As I have said previously, the S&P 500 Index can float between EBV+3 and EBV+4 without consequence according to Model Price Theory [MPT]. However there is a big difference in the risk/reward scenarios if the Index is closer to EBV+3 than EBV+4. I would caution U.S. equity investors’ that as the S&P 500 Index pushes closer to EBV+4 the more investment risk investors are taking with their US holdings.

Conclusion

Everyone now sees the US equity market as the market of choice, in terms of rates of return, for the next few quarters at least. At the same time as the S&P 500 Index pushes towards EBV+4, investors are taking on an increasing amount of risk with limited upside return, assuming EBV+4 is the maximum valuation level this market will achieve (and this will be a future blog post for sure!).

For investors who have been in the US market since the market bottom of March 6, 2009, it has been one hell of a ride. (From EBV+1 to a little under EBV+4, so far!) Unfortunately new investors hoping to capture any of these huge index gains of the past will be sadly disappointed. I’m not predicting doom and gloom here but just pointing out the obvious…returns will be lower with a much higher risk levels for those first timers eagerly throwing their capital in US equities at this time.

CPG – Having an Adult Conversation about Crescent Point Energy – Reblog

Thought this blog that I wrote on Crescent Point back in April, 2013 was worth a re-blog. A lot of pain out there on this one, and from my weekend reading investors still hopeful Crescent Point can still meet its distribution obligations. Hope this blog answers some questions and gives everyone who was invested in CPG pause for thought. The proverbial writing was on-the-wall on this one and with the fall in oil prices since September only enhances the weak fundamentals that were clear, at least to us!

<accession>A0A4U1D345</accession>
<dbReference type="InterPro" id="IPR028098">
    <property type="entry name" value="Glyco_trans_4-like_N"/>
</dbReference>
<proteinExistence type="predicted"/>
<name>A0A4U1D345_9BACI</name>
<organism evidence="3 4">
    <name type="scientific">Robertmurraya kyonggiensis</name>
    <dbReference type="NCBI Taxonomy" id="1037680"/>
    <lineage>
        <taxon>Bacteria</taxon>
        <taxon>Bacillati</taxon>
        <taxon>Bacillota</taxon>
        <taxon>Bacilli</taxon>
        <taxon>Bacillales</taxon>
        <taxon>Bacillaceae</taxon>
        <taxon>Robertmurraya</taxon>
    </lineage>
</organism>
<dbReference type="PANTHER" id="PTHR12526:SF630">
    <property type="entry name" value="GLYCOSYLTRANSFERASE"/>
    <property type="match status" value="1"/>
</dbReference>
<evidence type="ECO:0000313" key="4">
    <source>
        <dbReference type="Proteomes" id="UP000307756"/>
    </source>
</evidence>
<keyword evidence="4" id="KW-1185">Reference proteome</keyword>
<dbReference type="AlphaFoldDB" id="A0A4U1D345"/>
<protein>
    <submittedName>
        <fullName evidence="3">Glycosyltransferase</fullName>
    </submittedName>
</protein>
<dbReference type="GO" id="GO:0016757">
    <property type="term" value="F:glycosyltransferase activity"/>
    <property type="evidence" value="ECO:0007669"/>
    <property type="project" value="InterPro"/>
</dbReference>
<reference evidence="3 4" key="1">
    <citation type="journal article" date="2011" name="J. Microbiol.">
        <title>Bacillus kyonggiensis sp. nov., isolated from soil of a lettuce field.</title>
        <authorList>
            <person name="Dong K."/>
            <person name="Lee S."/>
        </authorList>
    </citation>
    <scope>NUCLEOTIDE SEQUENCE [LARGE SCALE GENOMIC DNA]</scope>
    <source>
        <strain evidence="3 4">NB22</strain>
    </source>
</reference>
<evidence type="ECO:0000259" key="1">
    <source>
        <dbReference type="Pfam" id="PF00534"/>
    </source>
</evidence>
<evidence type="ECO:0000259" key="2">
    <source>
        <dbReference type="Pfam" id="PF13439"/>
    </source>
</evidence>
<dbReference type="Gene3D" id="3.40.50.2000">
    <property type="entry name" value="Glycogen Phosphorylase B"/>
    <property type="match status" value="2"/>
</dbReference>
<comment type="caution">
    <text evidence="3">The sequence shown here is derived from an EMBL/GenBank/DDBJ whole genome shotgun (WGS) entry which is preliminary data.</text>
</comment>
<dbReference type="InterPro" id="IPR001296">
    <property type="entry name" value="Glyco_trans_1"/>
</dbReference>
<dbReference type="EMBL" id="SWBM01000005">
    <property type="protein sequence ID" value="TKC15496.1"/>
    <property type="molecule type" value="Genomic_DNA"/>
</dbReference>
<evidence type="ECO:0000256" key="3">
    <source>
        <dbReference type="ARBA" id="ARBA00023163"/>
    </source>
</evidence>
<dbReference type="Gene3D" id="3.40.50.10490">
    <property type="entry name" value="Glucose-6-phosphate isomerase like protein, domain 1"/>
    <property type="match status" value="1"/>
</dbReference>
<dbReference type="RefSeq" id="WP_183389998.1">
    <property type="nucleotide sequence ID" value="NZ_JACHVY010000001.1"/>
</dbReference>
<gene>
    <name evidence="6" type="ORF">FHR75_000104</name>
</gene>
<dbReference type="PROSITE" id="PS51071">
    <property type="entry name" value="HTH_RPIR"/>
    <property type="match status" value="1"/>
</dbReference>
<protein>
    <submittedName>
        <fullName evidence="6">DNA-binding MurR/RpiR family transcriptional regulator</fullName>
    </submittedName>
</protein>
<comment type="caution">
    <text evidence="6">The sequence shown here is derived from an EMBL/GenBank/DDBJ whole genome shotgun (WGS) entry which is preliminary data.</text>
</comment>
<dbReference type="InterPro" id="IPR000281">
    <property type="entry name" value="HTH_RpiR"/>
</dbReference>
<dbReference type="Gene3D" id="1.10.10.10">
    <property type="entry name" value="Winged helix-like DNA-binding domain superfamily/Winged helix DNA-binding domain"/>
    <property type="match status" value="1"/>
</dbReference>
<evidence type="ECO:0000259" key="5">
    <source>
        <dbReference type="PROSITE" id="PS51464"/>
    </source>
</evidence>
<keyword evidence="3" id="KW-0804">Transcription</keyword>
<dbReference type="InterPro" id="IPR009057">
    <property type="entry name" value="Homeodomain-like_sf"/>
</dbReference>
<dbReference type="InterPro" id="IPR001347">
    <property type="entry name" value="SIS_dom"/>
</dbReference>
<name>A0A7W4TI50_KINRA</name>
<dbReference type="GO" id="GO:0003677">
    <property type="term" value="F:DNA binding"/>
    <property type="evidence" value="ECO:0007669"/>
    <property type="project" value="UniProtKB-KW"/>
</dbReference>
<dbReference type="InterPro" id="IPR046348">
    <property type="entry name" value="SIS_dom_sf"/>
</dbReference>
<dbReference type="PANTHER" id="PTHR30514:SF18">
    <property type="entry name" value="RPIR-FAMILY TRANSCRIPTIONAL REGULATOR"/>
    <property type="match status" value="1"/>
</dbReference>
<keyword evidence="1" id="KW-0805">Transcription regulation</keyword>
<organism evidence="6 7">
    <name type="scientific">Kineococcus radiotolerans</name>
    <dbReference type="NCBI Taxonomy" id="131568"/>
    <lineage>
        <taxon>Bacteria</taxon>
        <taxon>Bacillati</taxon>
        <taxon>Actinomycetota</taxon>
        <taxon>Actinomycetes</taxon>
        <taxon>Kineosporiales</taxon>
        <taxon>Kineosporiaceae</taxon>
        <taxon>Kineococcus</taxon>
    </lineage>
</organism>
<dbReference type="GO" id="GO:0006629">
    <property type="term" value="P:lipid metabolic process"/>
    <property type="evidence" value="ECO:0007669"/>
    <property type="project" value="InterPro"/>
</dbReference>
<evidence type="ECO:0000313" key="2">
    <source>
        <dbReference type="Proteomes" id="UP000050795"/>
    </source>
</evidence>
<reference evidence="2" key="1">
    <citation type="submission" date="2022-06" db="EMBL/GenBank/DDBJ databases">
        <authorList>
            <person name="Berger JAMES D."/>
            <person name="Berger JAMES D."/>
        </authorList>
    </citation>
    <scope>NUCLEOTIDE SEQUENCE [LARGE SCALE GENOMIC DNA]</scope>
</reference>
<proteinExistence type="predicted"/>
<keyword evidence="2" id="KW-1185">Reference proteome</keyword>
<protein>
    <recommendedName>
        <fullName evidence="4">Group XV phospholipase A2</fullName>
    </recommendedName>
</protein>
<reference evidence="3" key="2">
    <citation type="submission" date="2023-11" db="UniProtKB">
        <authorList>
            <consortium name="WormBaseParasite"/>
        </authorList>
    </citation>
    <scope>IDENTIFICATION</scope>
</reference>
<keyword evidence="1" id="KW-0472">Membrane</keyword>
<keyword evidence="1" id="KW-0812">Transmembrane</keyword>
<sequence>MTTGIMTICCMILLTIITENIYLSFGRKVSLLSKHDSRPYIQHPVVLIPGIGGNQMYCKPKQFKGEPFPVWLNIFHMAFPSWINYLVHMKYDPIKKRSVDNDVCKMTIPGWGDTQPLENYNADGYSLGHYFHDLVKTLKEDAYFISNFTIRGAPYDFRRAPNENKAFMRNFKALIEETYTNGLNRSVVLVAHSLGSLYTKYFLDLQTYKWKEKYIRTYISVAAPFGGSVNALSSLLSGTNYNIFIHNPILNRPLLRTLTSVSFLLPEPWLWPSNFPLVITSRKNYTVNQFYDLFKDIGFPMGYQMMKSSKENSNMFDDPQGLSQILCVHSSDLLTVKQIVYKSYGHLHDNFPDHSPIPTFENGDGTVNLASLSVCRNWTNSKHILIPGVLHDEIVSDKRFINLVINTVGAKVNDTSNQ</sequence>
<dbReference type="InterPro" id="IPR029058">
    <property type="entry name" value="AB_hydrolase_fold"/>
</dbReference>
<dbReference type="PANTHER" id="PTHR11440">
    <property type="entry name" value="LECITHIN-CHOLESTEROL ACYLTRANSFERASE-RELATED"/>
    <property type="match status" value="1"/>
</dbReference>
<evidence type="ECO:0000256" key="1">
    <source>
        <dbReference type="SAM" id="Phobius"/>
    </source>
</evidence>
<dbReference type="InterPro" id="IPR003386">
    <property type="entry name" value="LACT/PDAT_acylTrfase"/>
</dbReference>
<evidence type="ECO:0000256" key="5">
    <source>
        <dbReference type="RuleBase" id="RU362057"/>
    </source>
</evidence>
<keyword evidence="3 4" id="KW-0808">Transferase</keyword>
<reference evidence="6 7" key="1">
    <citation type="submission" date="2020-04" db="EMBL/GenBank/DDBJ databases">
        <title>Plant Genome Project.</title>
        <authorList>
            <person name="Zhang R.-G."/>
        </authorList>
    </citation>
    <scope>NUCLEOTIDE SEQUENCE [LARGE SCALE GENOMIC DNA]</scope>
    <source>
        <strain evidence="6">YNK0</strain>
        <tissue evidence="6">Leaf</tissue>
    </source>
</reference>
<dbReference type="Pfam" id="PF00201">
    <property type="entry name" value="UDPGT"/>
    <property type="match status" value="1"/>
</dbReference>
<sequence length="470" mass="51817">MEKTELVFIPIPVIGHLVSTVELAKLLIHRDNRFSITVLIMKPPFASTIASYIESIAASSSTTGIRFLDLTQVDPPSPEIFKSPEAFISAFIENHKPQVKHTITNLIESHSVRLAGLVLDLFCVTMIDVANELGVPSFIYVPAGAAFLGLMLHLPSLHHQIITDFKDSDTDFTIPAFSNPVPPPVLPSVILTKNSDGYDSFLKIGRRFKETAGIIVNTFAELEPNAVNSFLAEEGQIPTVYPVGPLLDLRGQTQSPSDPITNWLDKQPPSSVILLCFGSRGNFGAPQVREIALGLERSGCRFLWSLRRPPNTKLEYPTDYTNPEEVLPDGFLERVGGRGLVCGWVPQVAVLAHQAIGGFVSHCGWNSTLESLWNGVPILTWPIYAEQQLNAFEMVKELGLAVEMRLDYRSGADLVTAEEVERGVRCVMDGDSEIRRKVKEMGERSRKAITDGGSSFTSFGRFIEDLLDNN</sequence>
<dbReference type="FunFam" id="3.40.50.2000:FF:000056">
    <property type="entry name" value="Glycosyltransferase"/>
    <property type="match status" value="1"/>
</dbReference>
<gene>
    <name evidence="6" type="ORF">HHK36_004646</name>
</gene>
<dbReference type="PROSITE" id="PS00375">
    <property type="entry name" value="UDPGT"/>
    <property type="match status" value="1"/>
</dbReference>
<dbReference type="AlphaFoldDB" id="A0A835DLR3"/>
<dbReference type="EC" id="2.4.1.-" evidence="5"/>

This blog has two objectives.  The first is to highlight the valuation divergence currently underway between our model price calculation and CPG’s stock price.  The second objective is to discuss why we use Net Income or earnings for our valuation analysis instead of cash flow per share.

Valuation divergences occur all the time in financial markets especially with individual equities.  Where the fundamentals and the market price of an individual stock price can go in opposite directions for whatever reason.  These divergences can correct themselves, with fundamentals changing positively or the stock price correcting to the appropriate valuation level without warning, so investors have to be vigilant.  Model Price is a service that calculates valuation, model price or fair market value, for over 2000 companies using the same company data for our algorithms.  No special treatment is necessary or special calculations for individual companies.  Also divergences can last for a prolonged period of time.  Timing when divergences can disappear is very hard to predict.

Sometimes a picture is worth a thousand words.  So let’s start with a picture.  Here is the long-term chart of Crescent Point Energy.

Crescent Point Energy with monthly price bars, EBV Lines (colored lines) and model price (dashed line)

Crescent Point Energy with monthly price bars, EBV Lines (colored lines) and model price (dashed line)

This model price chart displays our calculation of model price over the last 7 1/2 years.  After peaking in mid-2007, model price or our calculation of fair market value has steadily fallen over the last six years.

So what’s going on here?

Crescent Point Energy finally issued their 4th quarter and full year results on March 14, 2013.  I have downloaded the most recent financials, just as I have done with every annual report filed by CPG for the last few years.  This is fun reading for me.  Nothing like getting into the numbers, the balance sheet and don’t forget the all-important notes to the financial statements.